The United States is considering taking legal action against China for continued violations of intellectual property rights (IPR), as well as the use of subsidies in a broad array of manufactured goods. The U.S. may pursue its case to the World Trade Organization (WTO) — an action it has previously threatened over the past year.
China is one of the largest markets for the U.S. technology and entertainment world, with IPR violations amassing billions of lost dollars for the U.S. software, music, and publishing industries. The International Intellectual Property Alliance (IIPA) actively tracks piracy around the world and estimates that the business software industry has lost more than US$1.9 billion in revenue in 2006.
“The rampant infringement of intellectual property rights that persists in China, in spite of efforts by central government officials to move against illegal practices, not only robs U.S. businesses of billions of dollars a year in legitimate sales, it also weakens China’s development of its own knowledge-based industries,” Deputy U.S. Trade Representative Karan K. Bhatia told the U.S. House Ways and Means Subcommittee on Trade Thursday.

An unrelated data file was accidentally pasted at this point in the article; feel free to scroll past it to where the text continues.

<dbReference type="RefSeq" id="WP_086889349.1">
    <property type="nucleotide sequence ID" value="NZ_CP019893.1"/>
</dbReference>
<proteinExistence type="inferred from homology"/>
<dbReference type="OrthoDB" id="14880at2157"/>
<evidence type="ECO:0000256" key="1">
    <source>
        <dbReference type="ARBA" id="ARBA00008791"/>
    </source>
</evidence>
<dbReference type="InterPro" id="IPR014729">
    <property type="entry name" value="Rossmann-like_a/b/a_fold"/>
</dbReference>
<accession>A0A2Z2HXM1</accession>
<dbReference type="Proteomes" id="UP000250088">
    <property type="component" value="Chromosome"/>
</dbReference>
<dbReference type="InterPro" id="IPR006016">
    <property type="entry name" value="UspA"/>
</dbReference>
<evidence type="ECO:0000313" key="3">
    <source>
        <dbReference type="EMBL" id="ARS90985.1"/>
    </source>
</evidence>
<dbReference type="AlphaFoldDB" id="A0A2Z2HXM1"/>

The Office of the U.S. Trade Representative (USTR) will continue to negotiate with China directly, “but if it becomes clear that negotiations will not be successful, then we will proceed with a WTO dispute settlement,” Bhatia said.
High-Level Support, Low-Level Problems
The highest levels of the Chinese government have expressed interest and commitment to cracking down on IPR violations, but enforcement at the local level has been minimal. “China continues to insist that use of unauthorized software in a commercial business environment is not a crime,” according to an IIPA 2007 report on China, that recommends that the country must prosecute piracy before meaningful change can occur.
Despite inconsistent antipiracy action in China, IDC reported last year that PC software piracy rates have been on the decline — down from 92 percent in 2003 to 90 percent in 2004 and 86 percent in 2005.
Steps in the Right Direction?
In 2006, the Chinese government mandated that PC manufacturers supplying China only ship PCs with licensed operating systems, which has been widely seen as a positive move, though concrete results haven’t been reported.
“Overall, China has consistently failed to meet the challenge of serious widespread piracy in the country,” Michael Schlesinger, an attorney for the IIPA, told the E-Commerce Times.
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